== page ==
This record deals with that concept right through its core, from start to finish. From a personal point of view I have also written lyrics here on subject which I would never have explored before, including some very personal things I have never otherwise discussed with anyone. So, going back to the issue of honesty, in some ways this is my way of addressing certain things for my own state of clarity, my own process of understanding things. That in itself *is* the meaning of the word, the meaning of the album.
Looking at it from another angle, it’s also a political term used to describe the process of increased transparency of the Soviet regime in the late 1980s.
Which meaning applies to the record? Which one is more relevant to you? That is the point – think about it, take a moment, make a choice.
Myglobalmind: The cover artwork in particular is another facet of the new record I really liked, as soon as I saw that character with a newspaper around his head, I don’t know maybe I’m reading too much into it, but it makes you think. What’s the story behind the artwork?
Julio: The artwork was done by our friend Keith Burton at The Mouse Department. We had some discussions about the concept of the record, and I left it with him with only two instructions: it needs to be cinematic, and it needs to be weird. He read the lyrics, listened to the record and came back with this masterpiece.
The artwork has many meanings, but for me the one that sticks out is the thought of a man so immersed in information that he no longer has a voice. Inside the record, there is another version of the cover in which the paper is on fire, with flames coming out of his mouth.
Myglobalmind: What has been the fans response to the new record?
Julio: We’re very pleased with response so far, and encouraged by the positive reviews and comments from everyone.
Myglobalmind: Because the writing is so ambitious, we’re you hesitant that some people out there wouldn’t read that much into it or read too much into it? What we’re expectations for your this release?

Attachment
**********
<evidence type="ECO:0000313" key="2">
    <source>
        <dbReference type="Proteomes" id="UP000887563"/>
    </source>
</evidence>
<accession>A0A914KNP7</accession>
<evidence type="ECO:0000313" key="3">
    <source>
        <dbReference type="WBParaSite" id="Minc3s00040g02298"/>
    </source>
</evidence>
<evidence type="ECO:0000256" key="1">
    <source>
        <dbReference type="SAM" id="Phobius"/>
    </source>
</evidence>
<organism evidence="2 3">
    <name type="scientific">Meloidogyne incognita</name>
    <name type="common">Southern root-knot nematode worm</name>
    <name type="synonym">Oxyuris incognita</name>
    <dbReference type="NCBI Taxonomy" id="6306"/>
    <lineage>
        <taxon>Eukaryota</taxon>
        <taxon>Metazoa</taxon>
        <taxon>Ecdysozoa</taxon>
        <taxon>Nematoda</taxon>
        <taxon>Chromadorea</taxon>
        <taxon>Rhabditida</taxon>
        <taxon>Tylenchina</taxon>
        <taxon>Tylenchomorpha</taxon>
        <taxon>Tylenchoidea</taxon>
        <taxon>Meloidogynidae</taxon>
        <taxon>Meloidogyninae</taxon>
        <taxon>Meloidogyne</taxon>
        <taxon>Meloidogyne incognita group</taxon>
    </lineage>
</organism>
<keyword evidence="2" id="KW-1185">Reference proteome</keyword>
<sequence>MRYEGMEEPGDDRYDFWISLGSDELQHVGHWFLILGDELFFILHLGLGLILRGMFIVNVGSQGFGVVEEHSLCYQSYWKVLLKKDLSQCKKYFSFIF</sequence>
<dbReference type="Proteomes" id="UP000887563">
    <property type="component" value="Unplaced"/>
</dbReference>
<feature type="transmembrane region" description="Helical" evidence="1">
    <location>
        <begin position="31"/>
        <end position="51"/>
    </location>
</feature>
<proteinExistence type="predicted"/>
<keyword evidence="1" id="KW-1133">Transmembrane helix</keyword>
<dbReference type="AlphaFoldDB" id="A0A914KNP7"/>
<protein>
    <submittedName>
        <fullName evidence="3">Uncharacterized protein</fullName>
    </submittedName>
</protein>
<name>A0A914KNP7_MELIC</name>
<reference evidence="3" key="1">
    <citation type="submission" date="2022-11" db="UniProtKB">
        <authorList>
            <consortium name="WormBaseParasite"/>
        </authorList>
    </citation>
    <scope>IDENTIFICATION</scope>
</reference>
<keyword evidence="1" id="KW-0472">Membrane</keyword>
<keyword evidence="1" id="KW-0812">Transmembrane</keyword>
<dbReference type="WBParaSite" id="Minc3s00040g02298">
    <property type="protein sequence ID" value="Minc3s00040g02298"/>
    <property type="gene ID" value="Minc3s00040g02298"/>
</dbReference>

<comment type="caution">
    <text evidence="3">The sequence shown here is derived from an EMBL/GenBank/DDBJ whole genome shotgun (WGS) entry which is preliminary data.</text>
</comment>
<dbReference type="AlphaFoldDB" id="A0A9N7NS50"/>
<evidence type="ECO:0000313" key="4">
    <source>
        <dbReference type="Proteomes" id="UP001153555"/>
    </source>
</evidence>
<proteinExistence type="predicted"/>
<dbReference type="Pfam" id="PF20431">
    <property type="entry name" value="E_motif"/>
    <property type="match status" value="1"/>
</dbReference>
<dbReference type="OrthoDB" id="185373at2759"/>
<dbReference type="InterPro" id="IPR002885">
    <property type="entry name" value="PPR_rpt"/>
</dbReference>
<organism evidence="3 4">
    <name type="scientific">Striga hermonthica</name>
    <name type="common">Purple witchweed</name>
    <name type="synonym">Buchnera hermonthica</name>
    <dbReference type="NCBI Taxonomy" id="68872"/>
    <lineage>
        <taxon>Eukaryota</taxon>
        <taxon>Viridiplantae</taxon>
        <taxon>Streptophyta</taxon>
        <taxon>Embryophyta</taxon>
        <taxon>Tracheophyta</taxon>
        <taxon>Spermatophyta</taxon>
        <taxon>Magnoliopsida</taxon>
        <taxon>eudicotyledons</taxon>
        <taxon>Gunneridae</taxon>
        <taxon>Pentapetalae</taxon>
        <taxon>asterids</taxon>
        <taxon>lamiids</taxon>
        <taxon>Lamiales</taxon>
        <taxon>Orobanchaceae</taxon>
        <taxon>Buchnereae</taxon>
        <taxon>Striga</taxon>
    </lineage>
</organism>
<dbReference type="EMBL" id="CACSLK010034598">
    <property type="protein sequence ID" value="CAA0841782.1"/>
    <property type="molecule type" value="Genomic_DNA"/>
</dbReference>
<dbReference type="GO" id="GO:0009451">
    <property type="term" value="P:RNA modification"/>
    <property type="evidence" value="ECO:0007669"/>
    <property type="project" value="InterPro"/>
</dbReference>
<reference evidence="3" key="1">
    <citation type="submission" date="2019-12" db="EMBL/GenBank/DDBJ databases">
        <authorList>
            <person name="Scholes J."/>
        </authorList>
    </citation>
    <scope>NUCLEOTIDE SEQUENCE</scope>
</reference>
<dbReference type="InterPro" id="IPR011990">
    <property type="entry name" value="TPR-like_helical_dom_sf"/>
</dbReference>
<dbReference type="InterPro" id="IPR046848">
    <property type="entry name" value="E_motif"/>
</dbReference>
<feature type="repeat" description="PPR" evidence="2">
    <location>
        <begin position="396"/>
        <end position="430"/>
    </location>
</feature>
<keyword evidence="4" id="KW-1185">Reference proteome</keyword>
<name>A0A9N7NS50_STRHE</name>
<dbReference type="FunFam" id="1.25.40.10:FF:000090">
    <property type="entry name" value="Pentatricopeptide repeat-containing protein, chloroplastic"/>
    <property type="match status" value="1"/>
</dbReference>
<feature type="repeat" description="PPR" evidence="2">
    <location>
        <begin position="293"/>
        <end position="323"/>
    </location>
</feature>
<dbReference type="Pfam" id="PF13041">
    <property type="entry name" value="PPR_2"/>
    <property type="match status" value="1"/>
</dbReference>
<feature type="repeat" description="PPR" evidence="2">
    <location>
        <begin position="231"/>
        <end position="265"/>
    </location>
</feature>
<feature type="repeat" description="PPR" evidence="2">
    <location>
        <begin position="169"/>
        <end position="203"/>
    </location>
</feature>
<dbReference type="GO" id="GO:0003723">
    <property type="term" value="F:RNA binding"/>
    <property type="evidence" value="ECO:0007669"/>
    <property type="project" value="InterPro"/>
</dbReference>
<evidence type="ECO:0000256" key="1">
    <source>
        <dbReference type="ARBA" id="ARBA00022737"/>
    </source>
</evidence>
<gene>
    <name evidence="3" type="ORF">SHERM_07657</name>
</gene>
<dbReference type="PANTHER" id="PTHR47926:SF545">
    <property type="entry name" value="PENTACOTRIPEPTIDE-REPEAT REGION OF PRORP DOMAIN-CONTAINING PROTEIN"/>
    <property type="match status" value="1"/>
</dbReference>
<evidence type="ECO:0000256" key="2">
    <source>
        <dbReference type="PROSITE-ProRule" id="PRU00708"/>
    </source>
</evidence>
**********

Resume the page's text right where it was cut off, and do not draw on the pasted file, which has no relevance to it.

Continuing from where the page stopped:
Julio: If everyone thought about the music they listened to, and made an effort to understand what writers are trying to do, there would be a lot of unemployed popstars.
Myglobalmind: Back when you guys released The Rising Tide EP, Magazines like Kerrang and Metal Hammer UK gave it some favorable reviews. Did that help put you guys on the map sorta of speak?
Julio: I think by and large the UK mainstream doesn’t understand what we do. We had some good reviews from the “big papers” but generally they ignore what we do.
The press and fans in the rest of Europe (Germany, Holland for example) are much more interested and into what we do, and I think it’s definitely to do with the fact we don’t subscribe to scenes or haircut fashions, and therefore we are not part of whatever wave of torrid generic shit the magazines are pushing onto the kids at any particular time. I’m sure we’re not the only ones.
Having said that, below the surface there is an important core of intelligent music lovers in the UK and beyond who DO understand what we do, and that is the reason we continue to do what we do.
Myglobalmind: How did the music change or evolve from your EP to now?
Pictures by: www.venstrehaandsarbejde.com
Julio: This record is tighter, heavier, more focused and direct than the EP. It also helped we were able to work with Willi Dammeier who is a fantastic engineer and really got a great sound out of us this time round.
Myglobalmind: If a reader was to go to an Illuminatus show, can you describe it?
Julio: Loud, sweaty, expansive, passionate. We always go onstage and give maximum energy and passion, and we hope that comes through in the music.
Myglobalmind: Speaking of shows, what places has the band toured in support of this release? Possible tour dates?
Julio: So far we have been playing short runs of dates in England, but we have plans to visit continental Europe soon – stay tuned for updates!
Myglobalmind: I read on the press release that you guys we’re invited to the Famecast festival in 2007 that took place in Austin, Texas? Is there any video of this anywhere? Would love to see that?
Pictures by: www.venstrehaandsarbejde.com
Julio: Yes! It was a great experience to play in the USA. The videos (including a 3 part documentary about our trip) are all on YouTube – must see! Check out “illuminatus – Texas and Back”, you won’t regret it…
Myglobalmind: Tell the readers some reasons why they should pick up your newest release?
Julio: Because it’s personally endorsed by Rupert Murdoch and was officially approved by Fox News as safe, wholesome listening for responsible citizens striving towards moral purity. Probably.
I couldn’t help but laugh my ass off at this answer……Editor
Myglobalmind: It’s been a pleasure thanks for taking the time. Congrats on a killer dark, brooding and thought provoking album that slays guys. Good luck in the future!!!
Thanks guys, anytime! And thanks for your support.
Webzine Review for Illuminatus – Glasnost